The Larch Tree, or Larix, is one the most commonly used trees in the art of bonsai. It’s really hardy and is happy being placed outside all year round, regardless of weather conditions or temperature fluctuations. The only thing you need to do is make sure you keep the soil consistently moist.
Liquidambar Bonsai Tree
This is another excellent choice if you’re looking for year-round interest, as the Liquidambar Bonsai Tree’s leaves will change color throughout the seasons. It’s also an incredibly low-maintenance tree, so it’s ideal for a beginner.
Oak Bonsai Tree
There is something truly magical about seeing an Oak Tree grown as a bonsai. They are also much easier to grow than you might think, and they are extremely resistant to differences in climate. They do prefer a sunny position and you’ll need to water regularly throughout the summer.
However, for the rest of the year, they are more than capable of taking care of themselves.
Premna Bonsai Tree
Redwood Bonsai Tree
Spruce Bonsai Tree
Trident Bonsai Tree
This is another form of Acer, but it’s not as popular as other Japanese Maples. The reason for this is because the Trident Bonsai Tree needs almost constant maintenance! They don’t do well when placed indoors, but they need to be protected from sunlight when grown outdoors.
This isn’t the best choice of bonsai for a beginner but, if you have experience and patience, it’s a great addition to your bonsai collection.
Fruiting and Flowering Bonsai Trees
One thing that many people don’t realize is that there are loads of fruiting and flowering trees and shrubs that can be shaped using the art of bonsai! It’s also much easier than you might think, and there are some fantastic choices for new and experienced bonsai gardeners alike.
Apple Bonsai Tree
These are a little higher-maintenance than some other bonsai, but the display of apple blossom they put on in the spring is more than worth the effort! Water daily, feed with fertilizer throughout the growing season and make sure they are in as much sunlight as possible throughout the day.
Azalea Bonsai Tree
If you’d like to attract more pollinating insects to your garden, an Azalea Bonsai Tree will help you do just that! Beautiful flowers cover every inch of it during the spring which bees and butterflies will flock to. It will be happy living outdoors, but it does need some protection against extremely hot temperatures and direct sunlight.
Bahama Berry Bonsai Tree
The Bahama Berry Bonsai Tree is a great choice if you’re looking for that aged-bark effect straight away. This is because it has a unique, interesting appearance and even new growth looks like it’s been battered by the elements for years.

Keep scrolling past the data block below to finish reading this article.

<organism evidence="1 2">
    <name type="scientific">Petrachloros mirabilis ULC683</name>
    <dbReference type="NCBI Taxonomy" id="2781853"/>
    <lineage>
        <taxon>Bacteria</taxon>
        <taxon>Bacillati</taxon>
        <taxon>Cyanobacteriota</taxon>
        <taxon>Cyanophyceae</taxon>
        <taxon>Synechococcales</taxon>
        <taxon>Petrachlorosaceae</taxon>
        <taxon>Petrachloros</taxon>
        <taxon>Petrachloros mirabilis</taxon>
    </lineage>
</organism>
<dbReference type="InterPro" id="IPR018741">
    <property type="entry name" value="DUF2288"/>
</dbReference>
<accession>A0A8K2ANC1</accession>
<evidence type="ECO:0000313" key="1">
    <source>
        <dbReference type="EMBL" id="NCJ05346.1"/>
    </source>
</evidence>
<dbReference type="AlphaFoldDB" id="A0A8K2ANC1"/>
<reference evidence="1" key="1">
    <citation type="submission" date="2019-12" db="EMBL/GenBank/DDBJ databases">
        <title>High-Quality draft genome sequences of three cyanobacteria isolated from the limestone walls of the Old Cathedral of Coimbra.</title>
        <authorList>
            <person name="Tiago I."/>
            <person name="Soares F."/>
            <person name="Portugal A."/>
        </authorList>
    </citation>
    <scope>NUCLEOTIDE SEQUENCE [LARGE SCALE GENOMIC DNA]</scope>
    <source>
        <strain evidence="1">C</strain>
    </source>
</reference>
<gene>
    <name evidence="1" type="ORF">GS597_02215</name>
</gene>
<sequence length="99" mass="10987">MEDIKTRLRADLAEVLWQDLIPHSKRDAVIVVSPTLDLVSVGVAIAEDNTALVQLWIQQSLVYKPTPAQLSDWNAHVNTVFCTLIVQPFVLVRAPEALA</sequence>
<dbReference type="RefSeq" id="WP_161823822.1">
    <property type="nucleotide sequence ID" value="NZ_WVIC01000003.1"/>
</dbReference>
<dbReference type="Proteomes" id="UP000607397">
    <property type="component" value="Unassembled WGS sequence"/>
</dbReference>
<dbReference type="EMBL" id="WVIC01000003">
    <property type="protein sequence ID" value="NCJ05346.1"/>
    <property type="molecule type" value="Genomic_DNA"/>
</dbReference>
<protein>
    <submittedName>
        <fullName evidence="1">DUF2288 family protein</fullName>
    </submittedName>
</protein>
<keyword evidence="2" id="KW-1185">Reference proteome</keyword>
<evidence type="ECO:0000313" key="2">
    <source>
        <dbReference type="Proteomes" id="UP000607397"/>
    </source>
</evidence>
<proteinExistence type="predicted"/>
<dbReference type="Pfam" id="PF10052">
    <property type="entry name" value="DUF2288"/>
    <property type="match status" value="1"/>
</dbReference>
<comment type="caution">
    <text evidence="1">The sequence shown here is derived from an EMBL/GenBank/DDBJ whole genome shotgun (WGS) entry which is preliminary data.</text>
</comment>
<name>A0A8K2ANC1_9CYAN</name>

It’s easy to grow as well and all you need to do is make sure you place it in full sun throughout the day.
Black Olive Bonsai Tree
Don’t be fooled by this tree’s name. Even though they do produce a type of fruit that looks like an olive, these are not edible and, in fact, aren’t even olives at all! The branches of the Black Olive Bonsai Tree are really unique and they are covered with tiny spines.
They also tolerate extreme heat really well, so they are ideal for areas with really hot summers.
Bird Plum Bonsai Tree
The complete opposite of the Black Olive, the Bird Plum Bonsai Tree thrives best when placed in the shade. They do need watering frequently though, as they can die quite easily if their soil gets too dry.
Bougainvillea Bonsai Tree
Bromeliad Bonsai Tree
These tropical plants make a unique, beautiful bonsai tree. Bromeliads are happiest when they are placed outdoors in full sunlight. You also don’t have to worry about watering too much, but their soil must be kept moist at all times. It’s best not to group them together either as they rely on air flowing through them to grow healthily.
Brush Cherry Bonsai Tree
Brush Cherry Bonsai Trees can be grown indoors and outdoors, but you must make sure that you give them plenty of water. Keep the soil moist and never let it dry out completely. In the spring, you’ll be treated to a display of small white flowers with red fruits, some of which are edible!
Cape Honeysuckle Bonsai Tree
The Cape Honeysuckle makes a wonderful bonsai tree, but it does require some special care that only experienced bonsai artists would be able to provide. Throughout summer, they will produce bright, eye-catching flowers that emit a beautiful scent.
Celtis Bonsai Tree
Citrus Bonsai Tree
As you may have guessed, Citrus Bonsai Trees produce miniature lemons or oranges. These fruits are also edible and can be used in a variety of ways, and they follow on from a display of sweet-smelling white flowers. Keep in a sunny position, and keep well-watered at all times. This will help the fruits grow.
Cherry Blossom Bonsai Tree
There aren’t many bonsai trees that can compare with the Cherry Blossom (Prunus x yedoensis) in terms of beauty. The trunk is aged and architectural, and the display of pink blossoms is truly breathtaking. It’s also remarkably easy to grow! Place in a partially-shaded spot out of direct sunlight, and bring them indoors over winter.
Chinese Pepper Bonsai Tree
The Chinese Pepper Bonsai Tree also produces edible fruits, but you’ll need to be a fan of spice to enjoy them! These fiery peppers follow a display of white flowers in the spring and they are very easy to grow. Keep in full sun and water consistently, especially when the fruits start forming.
Crabapple Bonsai Tree
The Crabapple Bonsai Tree produces a mass of tiny fruits that can be eaten raw or made into jams and desserts. Keep the tree in a position with as much full sun as possible throughout the day and give it plenty of water.
Cotoneaster Bonsai Tree
This type of bonsai tree thrives best when grown outdoors under full sun. They are also really low-maintenance and can go for quite a lot of time without needing to be watered. This makes them an excellent choice for a beginner or a busy person.